Pop & Rock
07 APR 11 DAVID SHANNON
Larry Sparks is widely considered the reigning baron of traditional bluegrass, with a storied career that began at age 16 when he accepted the lead guitarist role in Carter and Ralph Stanley's legendary bluegrass outfit The Stanley Brothers. After Carter passed away in 1966, Sparks bravely filled his shoes as lead vocalist-along the way becoming something of a benchmark for bluegrass singing-before going on to a hugely successful solo career in 1972. A listen to his latest release, Almost Home, on Rounder Records, reveals that Sparks shows no signs of abdicating his title.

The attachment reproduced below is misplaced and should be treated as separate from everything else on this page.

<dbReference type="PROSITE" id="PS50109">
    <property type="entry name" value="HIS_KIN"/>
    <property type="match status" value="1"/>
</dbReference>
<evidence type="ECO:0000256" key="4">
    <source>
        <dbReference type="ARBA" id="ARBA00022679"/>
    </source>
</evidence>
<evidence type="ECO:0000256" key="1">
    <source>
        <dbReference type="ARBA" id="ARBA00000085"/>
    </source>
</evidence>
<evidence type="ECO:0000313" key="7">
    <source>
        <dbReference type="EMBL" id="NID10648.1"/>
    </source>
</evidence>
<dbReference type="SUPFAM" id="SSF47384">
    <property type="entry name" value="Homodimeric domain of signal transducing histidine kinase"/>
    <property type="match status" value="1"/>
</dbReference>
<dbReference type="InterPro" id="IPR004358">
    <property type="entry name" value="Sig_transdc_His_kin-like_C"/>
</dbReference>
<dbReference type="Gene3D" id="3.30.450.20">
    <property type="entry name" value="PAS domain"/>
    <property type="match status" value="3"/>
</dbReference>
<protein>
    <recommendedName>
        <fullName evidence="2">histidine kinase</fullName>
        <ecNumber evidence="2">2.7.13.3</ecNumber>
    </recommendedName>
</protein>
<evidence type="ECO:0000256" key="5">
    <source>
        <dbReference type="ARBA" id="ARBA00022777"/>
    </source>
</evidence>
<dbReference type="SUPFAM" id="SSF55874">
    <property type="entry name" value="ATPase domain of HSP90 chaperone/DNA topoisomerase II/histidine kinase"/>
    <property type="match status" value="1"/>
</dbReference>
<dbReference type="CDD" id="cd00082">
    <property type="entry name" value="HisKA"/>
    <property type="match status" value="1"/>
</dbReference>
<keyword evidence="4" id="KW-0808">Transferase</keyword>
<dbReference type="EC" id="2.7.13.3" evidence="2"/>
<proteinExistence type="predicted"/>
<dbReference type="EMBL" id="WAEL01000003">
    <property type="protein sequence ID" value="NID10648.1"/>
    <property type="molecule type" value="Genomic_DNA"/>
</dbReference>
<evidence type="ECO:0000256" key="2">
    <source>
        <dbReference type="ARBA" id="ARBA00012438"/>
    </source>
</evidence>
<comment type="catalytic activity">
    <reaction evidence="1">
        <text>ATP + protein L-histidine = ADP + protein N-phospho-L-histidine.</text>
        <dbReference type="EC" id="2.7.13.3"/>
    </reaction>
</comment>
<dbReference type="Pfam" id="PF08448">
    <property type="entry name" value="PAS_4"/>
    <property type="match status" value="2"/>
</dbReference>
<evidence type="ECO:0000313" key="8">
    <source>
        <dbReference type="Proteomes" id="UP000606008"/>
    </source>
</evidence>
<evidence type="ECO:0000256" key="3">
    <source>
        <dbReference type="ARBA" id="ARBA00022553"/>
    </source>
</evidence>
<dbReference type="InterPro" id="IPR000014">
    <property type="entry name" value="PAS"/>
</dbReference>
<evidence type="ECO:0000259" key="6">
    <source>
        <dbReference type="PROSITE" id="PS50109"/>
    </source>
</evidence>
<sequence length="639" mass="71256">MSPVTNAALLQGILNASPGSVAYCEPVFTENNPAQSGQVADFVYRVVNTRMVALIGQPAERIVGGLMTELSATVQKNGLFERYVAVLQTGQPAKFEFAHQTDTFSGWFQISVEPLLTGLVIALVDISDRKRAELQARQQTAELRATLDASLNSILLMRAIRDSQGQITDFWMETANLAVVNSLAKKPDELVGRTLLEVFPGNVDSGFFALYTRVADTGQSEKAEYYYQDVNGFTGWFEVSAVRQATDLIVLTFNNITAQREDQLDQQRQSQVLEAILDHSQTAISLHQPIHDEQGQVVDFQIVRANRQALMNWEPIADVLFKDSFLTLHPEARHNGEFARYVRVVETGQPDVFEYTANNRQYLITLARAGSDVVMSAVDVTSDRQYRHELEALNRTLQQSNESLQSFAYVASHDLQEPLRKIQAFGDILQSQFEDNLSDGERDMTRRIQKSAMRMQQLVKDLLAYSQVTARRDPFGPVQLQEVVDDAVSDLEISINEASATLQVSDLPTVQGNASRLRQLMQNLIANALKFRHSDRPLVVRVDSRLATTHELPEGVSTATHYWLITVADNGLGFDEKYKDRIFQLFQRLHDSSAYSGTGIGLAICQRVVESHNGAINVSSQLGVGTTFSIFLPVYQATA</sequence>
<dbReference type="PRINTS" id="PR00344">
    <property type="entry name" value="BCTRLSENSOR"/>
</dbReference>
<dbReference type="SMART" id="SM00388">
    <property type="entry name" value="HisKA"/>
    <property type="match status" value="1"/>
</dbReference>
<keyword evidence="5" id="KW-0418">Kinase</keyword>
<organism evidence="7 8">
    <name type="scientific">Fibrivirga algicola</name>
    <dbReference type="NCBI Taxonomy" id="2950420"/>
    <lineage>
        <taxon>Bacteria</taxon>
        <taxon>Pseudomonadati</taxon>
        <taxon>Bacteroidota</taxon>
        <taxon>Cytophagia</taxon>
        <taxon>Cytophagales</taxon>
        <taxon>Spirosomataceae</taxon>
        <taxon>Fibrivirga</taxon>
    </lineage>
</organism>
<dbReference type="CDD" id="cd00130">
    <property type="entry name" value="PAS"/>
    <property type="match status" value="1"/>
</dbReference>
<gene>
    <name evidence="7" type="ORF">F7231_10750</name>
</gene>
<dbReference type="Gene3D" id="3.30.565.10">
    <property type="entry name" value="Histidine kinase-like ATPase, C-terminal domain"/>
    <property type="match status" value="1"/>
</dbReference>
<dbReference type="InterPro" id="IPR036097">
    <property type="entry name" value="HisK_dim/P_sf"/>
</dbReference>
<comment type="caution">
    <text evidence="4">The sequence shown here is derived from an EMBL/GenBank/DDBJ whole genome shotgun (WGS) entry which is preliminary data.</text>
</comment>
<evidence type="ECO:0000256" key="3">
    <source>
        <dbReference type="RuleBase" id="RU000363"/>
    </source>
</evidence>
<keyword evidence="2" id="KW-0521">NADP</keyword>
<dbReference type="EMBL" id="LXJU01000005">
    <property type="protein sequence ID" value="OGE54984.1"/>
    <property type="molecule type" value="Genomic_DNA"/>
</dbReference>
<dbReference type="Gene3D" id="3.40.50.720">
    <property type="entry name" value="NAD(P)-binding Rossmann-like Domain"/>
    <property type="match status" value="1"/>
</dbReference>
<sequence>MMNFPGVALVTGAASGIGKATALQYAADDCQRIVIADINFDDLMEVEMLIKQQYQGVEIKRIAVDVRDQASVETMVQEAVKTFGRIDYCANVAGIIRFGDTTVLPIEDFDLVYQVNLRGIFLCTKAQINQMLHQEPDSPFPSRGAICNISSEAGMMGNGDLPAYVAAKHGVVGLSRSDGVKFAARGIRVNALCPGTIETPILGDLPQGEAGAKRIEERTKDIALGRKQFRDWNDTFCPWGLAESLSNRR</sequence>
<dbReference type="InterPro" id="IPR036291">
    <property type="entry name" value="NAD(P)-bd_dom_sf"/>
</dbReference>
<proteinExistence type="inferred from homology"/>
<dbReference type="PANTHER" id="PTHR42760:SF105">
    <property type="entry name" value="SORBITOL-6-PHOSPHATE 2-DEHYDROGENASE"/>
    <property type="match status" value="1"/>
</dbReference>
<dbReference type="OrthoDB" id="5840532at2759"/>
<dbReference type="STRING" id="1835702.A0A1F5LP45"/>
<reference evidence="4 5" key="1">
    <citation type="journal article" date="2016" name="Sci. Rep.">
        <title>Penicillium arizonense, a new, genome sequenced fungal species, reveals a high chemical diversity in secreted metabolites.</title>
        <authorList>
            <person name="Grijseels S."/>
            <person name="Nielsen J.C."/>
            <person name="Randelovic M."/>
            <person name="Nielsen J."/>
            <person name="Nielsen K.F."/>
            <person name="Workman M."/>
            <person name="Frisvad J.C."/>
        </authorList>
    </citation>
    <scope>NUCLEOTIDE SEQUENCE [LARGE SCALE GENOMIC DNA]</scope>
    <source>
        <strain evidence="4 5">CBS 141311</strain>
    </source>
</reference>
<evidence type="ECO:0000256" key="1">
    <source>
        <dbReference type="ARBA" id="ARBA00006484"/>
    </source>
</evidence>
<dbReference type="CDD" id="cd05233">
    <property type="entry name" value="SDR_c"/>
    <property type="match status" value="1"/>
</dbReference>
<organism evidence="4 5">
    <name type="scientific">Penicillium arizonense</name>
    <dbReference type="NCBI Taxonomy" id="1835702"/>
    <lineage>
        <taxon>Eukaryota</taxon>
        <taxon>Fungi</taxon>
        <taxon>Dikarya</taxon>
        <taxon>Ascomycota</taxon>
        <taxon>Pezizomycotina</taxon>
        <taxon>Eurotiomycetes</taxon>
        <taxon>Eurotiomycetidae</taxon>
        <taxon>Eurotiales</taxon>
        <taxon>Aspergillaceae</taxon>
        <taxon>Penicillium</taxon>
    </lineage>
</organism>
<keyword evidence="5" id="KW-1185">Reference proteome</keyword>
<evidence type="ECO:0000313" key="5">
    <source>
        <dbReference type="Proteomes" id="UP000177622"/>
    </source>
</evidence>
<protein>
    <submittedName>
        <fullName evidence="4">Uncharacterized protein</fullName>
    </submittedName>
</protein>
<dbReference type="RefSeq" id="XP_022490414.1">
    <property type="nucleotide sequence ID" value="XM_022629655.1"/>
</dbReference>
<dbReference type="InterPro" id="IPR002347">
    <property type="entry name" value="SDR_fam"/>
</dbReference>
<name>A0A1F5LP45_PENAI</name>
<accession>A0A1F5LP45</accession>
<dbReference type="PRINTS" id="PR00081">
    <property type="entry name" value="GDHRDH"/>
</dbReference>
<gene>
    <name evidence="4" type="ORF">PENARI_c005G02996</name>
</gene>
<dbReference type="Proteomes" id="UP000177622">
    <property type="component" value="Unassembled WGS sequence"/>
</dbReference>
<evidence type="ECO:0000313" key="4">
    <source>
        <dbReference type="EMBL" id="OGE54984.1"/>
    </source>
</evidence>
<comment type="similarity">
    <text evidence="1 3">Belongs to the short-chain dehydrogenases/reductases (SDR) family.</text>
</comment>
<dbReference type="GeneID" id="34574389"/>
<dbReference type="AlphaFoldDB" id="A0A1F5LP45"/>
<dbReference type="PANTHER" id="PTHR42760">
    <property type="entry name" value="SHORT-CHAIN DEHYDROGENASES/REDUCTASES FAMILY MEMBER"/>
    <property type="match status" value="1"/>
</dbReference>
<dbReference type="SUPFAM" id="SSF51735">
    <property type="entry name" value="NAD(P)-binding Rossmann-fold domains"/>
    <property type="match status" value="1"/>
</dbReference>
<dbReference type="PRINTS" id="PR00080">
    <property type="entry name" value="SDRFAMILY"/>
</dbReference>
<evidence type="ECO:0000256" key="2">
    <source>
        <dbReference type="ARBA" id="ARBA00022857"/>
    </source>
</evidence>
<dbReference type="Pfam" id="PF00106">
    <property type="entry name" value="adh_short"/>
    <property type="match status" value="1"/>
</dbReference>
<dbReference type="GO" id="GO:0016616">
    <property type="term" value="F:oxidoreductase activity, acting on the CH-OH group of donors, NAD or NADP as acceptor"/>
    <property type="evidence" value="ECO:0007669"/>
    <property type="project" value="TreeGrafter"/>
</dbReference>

Backed by his stellar touring band The Lonesome Ramblers, Sparks journeys through an all-new songbook of foothills and plains that largely resemble his home state of Ohio. From songs like the clearly tour-influenced "Lines On The Highway," which neatly balances the allure of the road and the loneliness that often accompanies it, to the title track, which paints a pastoral picture of homesickness, Almost Home covers a range of territory.
In fact, the songwriting on the album is one of its most vital elements, as Sparks drew deeply from a well of acclaimed songwriters that includes Shawn Lane (of Blue Highway fame), as well as Nashville songsmiths Dave Lindsey and Michael Keith, who contributed a number of songs to the album. With their help, Almost Home adds another distinguished water mark to Sparks' royal pedigree.
Lines On The Highway
Larry Sparks, from Almost Home